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Tumblr’s Obsession With the Glamorization of Mental Health

Trigger Warning: This article deals with mental illness and mentions substance abuse. Because this may be a sensitive topic for some, I urge anyone who may be affected by this to not read any further.

Tumblr is one of the most prominent social media apps, and it’s been notorious since its inception in 2007. You can create essentially any sort of blog post you want, and many people make communities within the app. As someone who grew up on Tumblr, one of the biggest issues with the platform was their consistent romanticization of mental illness. It was especially prominent in 2014, but the posts are still frequently found all over. Users on Tumblr would make “aesthetic” posts related to depression or suicide, attempting to make it seem “beautiful.” The consistent glorification became popular on the app and dangerously affected users because of it.

Talking candidly about mental illness shouldn’t be stigmatized; the issue with Tumblr was they turned having a mental illness into something “cool.” The trend started around 2013 to 2014, and it most likely occurred because of the “soft grunge” aesthetic that was found all over Tumblr at the time. Most of the posts were of teenagers engaging in drugs, drinking, and smoking cigarettes. The fashion was a modernized version of the ’90s with a mix of goth styles as well. Other posts would be dark or blurry with muted colors over it. Many song lyrics from artists like The Neighbourhood, Lana Del Rey, and Arctic Monkeys were referenced heavily. The ideas of recklessness and refusal to conform to society were mixed with darkness to create this aesthetic. Mental illness was posted alongside this aesthetic and the two ended up mixing. Shows like “Skins,” which featured many destructive characters — most notably Effy Stonem and Cassie Ainsworth — were constantly praised and idolized on the website. Photos of Effy or Cassie could be found on Tumblr in black and white with a depressing phrase written on them. They weren’t the only ones that were put on a pedestal though. Lana Del Rey was frequently referenced because of her depressive song lyrics and music videos. Kurt Cobain’s suicide has been subject to morbid fascination as well. The idolization of celebrity figures for their mental illness differs from relating to them. If you’re idolizing them because they’re destructive, you are romanticizing it. As someone who has seen so many of these posts, it’s clear the mental health part has become an aesthetic.

Many people used Tumblr as an outlet to find people they could talk and relate to. It turned toxic when depression and anxiety started to be seen as something “cool,” making depression seem as if it was this tragically beautiful thing. Since Tumblr’s demographic gears more toward teenagers to young adults, these posts can leave a lasting impression. Posts that portray depression as beautiful can trigger someone with depression and make them not want to get better. It can also influence people into wanting to have depression or believing they have mental illness. Graphic imagery of self harm can trigger users because the images are created to make it romanticized. Depression and self harm are the most popular posts, but eating disorders and suicide are also very popular as well. Posts under under specific hashtags can lead to photos of girls severely underweight to “influence” users to get their ideal weight. I’ve seen posts related to limiting calories and quotes encouraging starvation. There have been violent images and gifs of nooses and gunshots, which was honestly really shocking to me. Some other common images include razors with flowers to be “beautiful” or handfuls of pills as if overdosing was a lovely tragedy. The imagery can be extremely triggering to many and it’s almost encouraging people to have worse mental health.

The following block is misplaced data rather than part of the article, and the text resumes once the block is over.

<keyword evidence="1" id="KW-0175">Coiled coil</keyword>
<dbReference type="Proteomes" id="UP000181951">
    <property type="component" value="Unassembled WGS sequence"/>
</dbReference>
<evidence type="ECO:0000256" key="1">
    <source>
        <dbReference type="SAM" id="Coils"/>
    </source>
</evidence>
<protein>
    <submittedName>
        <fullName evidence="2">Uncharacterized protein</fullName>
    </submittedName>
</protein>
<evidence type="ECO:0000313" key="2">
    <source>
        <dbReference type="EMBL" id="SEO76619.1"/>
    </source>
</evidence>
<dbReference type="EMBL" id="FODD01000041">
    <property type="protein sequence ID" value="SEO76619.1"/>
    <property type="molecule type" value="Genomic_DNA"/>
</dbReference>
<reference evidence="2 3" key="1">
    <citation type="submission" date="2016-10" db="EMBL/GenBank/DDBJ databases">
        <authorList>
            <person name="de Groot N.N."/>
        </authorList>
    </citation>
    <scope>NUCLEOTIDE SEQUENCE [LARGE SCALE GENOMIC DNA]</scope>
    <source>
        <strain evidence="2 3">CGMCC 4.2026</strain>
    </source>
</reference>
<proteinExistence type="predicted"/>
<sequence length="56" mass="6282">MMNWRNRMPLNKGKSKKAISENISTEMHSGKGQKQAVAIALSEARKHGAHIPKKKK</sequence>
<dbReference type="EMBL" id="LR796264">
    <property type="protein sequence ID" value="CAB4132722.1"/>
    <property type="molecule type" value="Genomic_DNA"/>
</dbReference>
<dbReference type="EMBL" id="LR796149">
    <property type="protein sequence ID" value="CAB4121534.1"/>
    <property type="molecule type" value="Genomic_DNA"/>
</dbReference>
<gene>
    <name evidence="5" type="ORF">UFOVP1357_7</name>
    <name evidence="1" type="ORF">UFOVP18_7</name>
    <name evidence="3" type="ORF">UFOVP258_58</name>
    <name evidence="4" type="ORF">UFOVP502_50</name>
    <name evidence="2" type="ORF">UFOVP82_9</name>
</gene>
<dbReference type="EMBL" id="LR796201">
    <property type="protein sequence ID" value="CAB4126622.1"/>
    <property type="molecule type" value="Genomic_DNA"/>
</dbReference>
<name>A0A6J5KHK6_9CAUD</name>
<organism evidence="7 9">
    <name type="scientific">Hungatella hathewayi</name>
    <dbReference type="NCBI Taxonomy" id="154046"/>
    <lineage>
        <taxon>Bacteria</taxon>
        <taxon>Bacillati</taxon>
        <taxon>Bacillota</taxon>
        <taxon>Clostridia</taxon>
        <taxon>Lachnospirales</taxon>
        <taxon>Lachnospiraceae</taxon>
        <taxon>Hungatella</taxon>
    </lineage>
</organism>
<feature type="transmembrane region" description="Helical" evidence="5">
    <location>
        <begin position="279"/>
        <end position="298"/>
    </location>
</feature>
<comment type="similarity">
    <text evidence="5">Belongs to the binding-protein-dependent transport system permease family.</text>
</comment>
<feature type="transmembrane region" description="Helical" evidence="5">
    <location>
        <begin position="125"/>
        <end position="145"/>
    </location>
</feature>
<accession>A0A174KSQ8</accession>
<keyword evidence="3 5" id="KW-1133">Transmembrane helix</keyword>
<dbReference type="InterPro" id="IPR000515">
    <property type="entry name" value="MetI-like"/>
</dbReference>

Since Tumblr was such an influential platform when these posts were at their height, young teenagers would assume that being sad was beautiful. The thought of self destruction and mutilation was something they could take a photo of to post online and get reblogged. The posts of eating disorders also were extremely triggering, with the encouragement of starvation on every single post. The influence these posts had were damaging, and as someone who grew up on Tumblr around this time I can see how it would affect people’s views of mental health. Tumblr became notorious for this kind of content, to the point where The Ringer and The Atlantic had both written pieces on the topic. 

Tumblr’s popularity has decreased since Twitter, Snapchat, and Instagram boomed in popularity in the last few years. Many of Tumblr’s users were teenagers who grew out of using the app. There are still many active blogs that create romanticized content and you’ll see it from time to time. Luckily, we as a generation have moved past that, allowing for healthy conversations regarding mental health to occur. The glamorization still happens though, especially in recent tv shows like “13 Reasons Why.” There needs to be a better approach in social media to these sorts of topics to avoid glorifying someone’s pain. Mental health needs should be openly spoken about, but not in a way that will make it seem “aesthetic” to have a mental illness. 

Suicide Prevention Hotline: 1-880-273-8255

Eating Disorder Hotline: 1-880-931-2237

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